What is a Berry Aneurysm?

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  • Written By: Dulce Corazon
  • Edited By: C. Wilborn
  • Last Modified Date: 13 August 2019
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The word aneurysm originally came from the Greek word aneurysma, which means a "widening." A berry aneurysm is the widening of an area of an artery inside the brain, making that part of the artery unusually thin and prone to rupture with pressure. An outpouching forms in the thin part of the artery, which looks like a saccule or a berry, hence the term saccular or berry aneurysm.

The majority of factors leading to the development of a cerebral berry aneurysm are still largely unknown. Hereditary genetic defects, however, have been linked to some patients with berry aneurysm. Some patients with this type of aneurysms have been found to also have other disorders, such as Marfan syndrome, Ehler's-Danlos syndrome (Type IV), and neurofibromatosis type-1.

Other factors that can increase an individual's risk for developing a cerebral berry aneurysm are old age, cigarette smoking, heavy alcohol intake, and drug abuse. Patients with a history of hypertension and atherosclerosis, or hardening of the arteries, as well as those with close relatives who suffered from a brain aneurysm are most often at higher risk to also develop a berry aneurysm. After menopause, women are also thought to have an increased risk because of lower levels of estrogen present in the body.


Saccular berry aneurysms are harmless most of the time. If they do not rupture, they rarely cause any serious health problems to affected people. Many people are unaware that they have the condition, and only become aware of its presence during medical evaluations for other health conditions. Patients generally do not have it upon birth, but develop the condition over time.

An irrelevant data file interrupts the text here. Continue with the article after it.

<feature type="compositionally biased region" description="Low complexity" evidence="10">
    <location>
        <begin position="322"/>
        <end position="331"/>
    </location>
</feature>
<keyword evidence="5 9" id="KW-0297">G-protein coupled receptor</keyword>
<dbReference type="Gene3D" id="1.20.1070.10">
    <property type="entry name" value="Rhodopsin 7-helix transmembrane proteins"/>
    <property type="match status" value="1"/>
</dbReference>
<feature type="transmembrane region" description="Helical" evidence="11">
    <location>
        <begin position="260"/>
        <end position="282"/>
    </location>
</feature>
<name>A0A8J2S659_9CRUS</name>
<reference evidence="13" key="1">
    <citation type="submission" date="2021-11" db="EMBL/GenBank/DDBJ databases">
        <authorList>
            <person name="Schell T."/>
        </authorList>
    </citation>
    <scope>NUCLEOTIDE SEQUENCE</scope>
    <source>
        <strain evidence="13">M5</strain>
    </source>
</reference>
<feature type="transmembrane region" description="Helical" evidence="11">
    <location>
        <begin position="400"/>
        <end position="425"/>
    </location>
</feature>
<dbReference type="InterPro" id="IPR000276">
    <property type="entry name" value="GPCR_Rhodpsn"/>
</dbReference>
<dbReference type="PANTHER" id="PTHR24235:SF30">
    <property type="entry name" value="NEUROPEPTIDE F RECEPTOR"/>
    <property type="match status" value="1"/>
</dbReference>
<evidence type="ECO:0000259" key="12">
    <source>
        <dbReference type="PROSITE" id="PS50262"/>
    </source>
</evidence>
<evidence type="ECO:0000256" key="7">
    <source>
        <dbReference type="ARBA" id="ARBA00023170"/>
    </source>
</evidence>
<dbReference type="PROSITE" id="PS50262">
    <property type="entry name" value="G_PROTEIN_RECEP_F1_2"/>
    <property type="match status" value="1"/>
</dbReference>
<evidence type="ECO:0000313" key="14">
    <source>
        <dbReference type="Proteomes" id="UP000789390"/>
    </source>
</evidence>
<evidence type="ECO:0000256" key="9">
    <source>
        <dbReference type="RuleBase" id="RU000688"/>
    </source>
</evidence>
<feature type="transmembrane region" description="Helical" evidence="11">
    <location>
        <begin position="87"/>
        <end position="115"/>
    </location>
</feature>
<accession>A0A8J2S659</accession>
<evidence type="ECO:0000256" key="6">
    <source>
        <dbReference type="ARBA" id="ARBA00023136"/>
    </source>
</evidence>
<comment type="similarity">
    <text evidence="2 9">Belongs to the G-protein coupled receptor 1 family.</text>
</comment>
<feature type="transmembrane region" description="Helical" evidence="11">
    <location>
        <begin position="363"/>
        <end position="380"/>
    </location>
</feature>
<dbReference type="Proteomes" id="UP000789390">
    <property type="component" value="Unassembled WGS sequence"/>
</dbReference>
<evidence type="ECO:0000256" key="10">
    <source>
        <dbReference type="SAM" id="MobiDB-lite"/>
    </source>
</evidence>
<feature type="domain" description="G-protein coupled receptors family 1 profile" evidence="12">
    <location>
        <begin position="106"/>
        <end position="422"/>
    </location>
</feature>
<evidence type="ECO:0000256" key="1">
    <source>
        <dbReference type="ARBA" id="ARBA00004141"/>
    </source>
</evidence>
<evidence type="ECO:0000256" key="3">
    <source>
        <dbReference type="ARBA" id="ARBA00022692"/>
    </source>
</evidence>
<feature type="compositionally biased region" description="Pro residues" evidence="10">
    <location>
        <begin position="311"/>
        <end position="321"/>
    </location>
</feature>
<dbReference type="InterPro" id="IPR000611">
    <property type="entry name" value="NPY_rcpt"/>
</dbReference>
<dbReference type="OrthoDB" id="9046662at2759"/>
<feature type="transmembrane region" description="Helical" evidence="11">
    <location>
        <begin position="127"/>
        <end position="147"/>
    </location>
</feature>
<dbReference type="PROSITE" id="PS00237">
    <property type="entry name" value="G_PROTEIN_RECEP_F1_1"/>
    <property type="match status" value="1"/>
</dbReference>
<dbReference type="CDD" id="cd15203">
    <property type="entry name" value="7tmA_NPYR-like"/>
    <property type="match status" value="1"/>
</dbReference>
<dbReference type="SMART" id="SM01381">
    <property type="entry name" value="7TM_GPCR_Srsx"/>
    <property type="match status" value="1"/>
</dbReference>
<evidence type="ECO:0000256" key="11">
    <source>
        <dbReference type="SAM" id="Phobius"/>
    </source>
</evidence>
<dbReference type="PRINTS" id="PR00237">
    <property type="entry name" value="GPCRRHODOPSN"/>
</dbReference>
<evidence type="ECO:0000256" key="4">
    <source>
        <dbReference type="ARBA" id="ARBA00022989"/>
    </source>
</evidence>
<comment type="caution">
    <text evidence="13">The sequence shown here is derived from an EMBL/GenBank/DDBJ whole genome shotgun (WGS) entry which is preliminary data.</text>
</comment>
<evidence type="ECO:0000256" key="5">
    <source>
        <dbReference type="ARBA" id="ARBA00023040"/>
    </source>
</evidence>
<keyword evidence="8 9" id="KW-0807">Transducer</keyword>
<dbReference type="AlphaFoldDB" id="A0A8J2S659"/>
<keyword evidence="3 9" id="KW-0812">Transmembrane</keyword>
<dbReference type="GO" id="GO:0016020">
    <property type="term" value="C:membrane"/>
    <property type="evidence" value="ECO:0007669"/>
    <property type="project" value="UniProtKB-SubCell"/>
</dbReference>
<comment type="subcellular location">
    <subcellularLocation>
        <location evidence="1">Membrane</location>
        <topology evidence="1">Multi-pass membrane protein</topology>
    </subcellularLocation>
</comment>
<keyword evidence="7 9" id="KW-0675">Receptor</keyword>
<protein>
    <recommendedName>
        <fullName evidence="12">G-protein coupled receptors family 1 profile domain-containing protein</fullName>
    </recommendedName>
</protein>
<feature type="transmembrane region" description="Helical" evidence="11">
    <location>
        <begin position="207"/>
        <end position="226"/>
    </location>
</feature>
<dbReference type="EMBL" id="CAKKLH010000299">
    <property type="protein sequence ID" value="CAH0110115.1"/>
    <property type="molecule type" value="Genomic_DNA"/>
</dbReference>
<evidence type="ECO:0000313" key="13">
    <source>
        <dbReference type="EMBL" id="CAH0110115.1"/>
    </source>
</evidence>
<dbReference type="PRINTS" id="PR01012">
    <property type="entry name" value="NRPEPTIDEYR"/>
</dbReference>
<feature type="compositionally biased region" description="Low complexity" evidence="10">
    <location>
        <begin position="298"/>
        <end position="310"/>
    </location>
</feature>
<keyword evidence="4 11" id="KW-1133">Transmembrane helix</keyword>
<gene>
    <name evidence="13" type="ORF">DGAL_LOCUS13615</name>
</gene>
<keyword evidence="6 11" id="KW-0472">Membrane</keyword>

Ruptured berry aneurysms, however, can be life threatening. A rupture can lead to bleeding inside the brain, causing a type of stroke called subarachnoid hemorrhage (SAH). SAH mostly present with the sudden experience of a severe headache, described by many patients as the worst headache they have ever had. Other ruptured berry aneurysm symptoms include nausea, neck stiffness, blurry or double vision, confusion, and loss of consciousness.

Bleeding inside the brain can cause damage to brain cells. This can lead to hydrocephalus, or accumulation of fluid inside the brain, resulting in increased pressure inside the skull and greater injury to the brain tissues. Early treatment of a ruptured berry aneurysm is important to help prevent complications from setting in. Neurosurgeons and neurologists are the medical experts specializing in the treatment and management of these patients.


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